A friend of mine told me: “The only thing harder than waiting on God is wishing you had.” When our desires go unmet for a long time, it’s tempting to settle for second best and call it God’s will. That’s what the people of Reuben and Gad did.
The tribes of Reuben and Gad had huge herds, and the land of Gilead and Jazer had lush pastures. So they said to Moses:
Let this land be given to your servants as a possession; do not take us across the Jordan. —Numbers 32:5
They settled east of the Jordan River instead of crossing over into what God had promised.
Their choice shows us why we should never settle for second best with God.
When God’s Best isn’t Good Enough
Rather than wait on the Lord and receive the best of what He had planned for them on the west side of the Jordan River, they settled for what they saw in front of them. History bears the constant struggle these tribes would endure because they chose this land.
How often have we run ahead of the Lord instead of waiting for His best?
- A lonely believer marries an unbeliever.
- An eager couple makes a poor financial decision.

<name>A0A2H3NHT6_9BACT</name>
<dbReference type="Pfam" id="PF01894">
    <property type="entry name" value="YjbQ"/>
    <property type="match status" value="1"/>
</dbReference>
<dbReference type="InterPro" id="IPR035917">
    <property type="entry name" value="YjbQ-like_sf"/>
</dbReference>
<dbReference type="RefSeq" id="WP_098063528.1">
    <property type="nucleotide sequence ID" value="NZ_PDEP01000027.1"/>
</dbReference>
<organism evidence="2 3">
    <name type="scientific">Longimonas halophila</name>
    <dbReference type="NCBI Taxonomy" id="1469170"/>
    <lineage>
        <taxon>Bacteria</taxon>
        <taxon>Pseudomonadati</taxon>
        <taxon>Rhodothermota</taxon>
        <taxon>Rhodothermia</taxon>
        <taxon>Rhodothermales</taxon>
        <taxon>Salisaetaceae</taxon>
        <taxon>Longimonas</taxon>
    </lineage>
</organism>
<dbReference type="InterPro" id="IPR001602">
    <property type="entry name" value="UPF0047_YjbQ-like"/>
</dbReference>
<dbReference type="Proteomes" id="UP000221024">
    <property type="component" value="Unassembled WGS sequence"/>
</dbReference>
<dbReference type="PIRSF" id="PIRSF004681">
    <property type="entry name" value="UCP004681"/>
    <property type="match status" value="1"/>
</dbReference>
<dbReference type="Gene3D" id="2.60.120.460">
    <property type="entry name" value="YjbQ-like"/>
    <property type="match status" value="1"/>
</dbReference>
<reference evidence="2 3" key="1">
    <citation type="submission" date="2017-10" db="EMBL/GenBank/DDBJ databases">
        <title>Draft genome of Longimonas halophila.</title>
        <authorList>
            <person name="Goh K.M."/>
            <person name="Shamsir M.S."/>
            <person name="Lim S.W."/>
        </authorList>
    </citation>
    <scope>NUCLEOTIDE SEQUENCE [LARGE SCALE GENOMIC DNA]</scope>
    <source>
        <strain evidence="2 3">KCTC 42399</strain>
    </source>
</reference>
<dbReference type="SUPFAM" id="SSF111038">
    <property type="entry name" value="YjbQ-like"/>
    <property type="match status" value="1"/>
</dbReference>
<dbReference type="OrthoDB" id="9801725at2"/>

- A family joins a church for its location in spite of its doctrine.
Many people fail to see God work in their lives because they fail to wait on Him to supply.
Let us then look on what we have and give God thanks for it, and know that if we should have more, He would give more. —Richard Greenham
Why We Should Never Settle for Second Best with God
The Scriptures reveal the Lord can provide anything, anywhere, and at any moment:
- Food from heaven and water from a rock (Nehemiah 9:15)
- Bread and meat from ravens (1 Kings 17:6)
- A coin from a fish’s mouth (Matthew 17:27)
God’s promise to provide frees us to concern ourselves only with obedience to Him. We should never settle for second best because we only see today. God sees the implications for eternity.
The grass will always seem greener east of the Jordan. But can’t God also richly bless within His will?